Nancy's been taking voice lessons for a couple of months (to extend the range of her already fine voice), and three weeks ago, her voice teacher invited her to a recital. Would I like to go along? Well, sure, why not? The Sunday recital was to be held in a charming old Catholic church downtown, sandwiched in between an all-day schedule of masses. How long could it be?
More singers than expected, actually, but each piece shorter than feared. On a scale of 1 to 10, the voices ranged--from 1 to 10. And they were scheduled just that way.
The first couple of singers were teen-aged girls, their tiny voices inaudible beyond the second row. One sang "Somewhere Over the Rainbow," and that's where her voice must have been, because it surely wasn't anywhere around us. Later, in the parking lot, I heard her call her little brother: "Ralph, get over here NOW!" Every Ralph anywhere in the county looked up from what he was doing.
Each singer was a little farther from ground zero than the preceding one. Vocal skill varied hugely, but courage was consistent and heroic. Halfway along, a woman stood before us who must have been ten years older than I. (That would put her in her eighties.) Her glasses were almost comically thick. She held the music an inch beyond her nose. Before singing, she beamed at us, smiling enagingly and summarizing the flirtatious little French aria she was about to sing. As the piece went along, she swayed coquettishly, periodically lowering her music to beam once more, then putting her nose back in the score. Her old voice wavered and quavered, mostly hitting the note, occasionally missing. And she captured exactly the spirit of the joyous song.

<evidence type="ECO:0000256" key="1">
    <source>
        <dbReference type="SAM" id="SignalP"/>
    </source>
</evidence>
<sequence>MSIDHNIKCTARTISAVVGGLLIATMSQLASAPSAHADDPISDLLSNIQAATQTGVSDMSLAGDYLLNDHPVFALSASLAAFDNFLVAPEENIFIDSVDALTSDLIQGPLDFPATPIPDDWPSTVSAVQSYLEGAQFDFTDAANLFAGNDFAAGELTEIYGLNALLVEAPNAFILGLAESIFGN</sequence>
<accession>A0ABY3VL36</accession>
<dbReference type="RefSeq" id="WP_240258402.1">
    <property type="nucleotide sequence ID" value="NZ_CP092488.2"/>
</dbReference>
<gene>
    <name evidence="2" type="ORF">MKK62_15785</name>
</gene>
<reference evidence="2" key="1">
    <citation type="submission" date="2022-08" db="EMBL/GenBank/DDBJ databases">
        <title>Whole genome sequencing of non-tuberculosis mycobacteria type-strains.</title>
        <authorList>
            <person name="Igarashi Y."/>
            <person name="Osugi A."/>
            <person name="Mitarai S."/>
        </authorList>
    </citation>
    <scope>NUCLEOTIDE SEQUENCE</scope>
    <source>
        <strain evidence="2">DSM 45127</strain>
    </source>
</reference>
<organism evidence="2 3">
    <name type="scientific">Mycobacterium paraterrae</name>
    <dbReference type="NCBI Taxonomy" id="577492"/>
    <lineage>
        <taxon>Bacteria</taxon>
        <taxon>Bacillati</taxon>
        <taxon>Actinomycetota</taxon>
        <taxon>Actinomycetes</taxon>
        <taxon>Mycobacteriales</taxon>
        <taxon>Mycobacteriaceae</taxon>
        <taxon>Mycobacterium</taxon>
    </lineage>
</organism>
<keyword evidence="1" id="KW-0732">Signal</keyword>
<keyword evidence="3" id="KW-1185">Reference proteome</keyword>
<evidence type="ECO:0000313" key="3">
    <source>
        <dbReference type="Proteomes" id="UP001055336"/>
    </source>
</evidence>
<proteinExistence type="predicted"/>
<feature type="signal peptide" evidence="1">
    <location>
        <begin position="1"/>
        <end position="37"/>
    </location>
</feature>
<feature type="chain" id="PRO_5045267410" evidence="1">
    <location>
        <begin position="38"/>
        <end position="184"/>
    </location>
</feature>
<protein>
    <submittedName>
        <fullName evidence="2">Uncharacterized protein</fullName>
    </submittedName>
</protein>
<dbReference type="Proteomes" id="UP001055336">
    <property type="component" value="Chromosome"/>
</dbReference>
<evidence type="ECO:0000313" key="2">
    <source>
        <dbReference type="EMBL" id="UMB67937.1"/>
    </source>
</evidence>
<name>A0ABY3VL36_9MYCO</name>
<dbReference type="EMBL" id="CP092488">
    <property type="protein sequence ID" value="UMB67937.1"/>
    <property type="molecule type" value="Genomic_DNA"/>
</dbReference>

A little later, a tall, sturdy young man gave us "Be My Love" with a force that had to be heard to be believed. Forget "baritone" or "bass": this fellow was in a category by himself : he was unmistakably a BELLOW. When he finished, Nancy turned and said something to me, but my ears were still ringing. "WHAT?" I asked. Two women behind me snorted in agreement.
By the time we heard the last three singers, my life had turned a corner.
For more than fifty years, I have loved vocal music and grieved that I "couldn't sing." Who knows where that idea came from? Certainly I had not learned to sing. So what? Here in front of me were ten or fifteen people who wanted to sing and were learning. Why not me? Forget the last three splendid singers, who were surely born with the gift of music and were making the most of it. I don't need a Cadillac. I just need an inspired mechanic to help me get this old machine running.
Blessings on every participant in that recital. May their vocal studies bring them much joy. As for me, I signed up for lessons with their teacher the next day.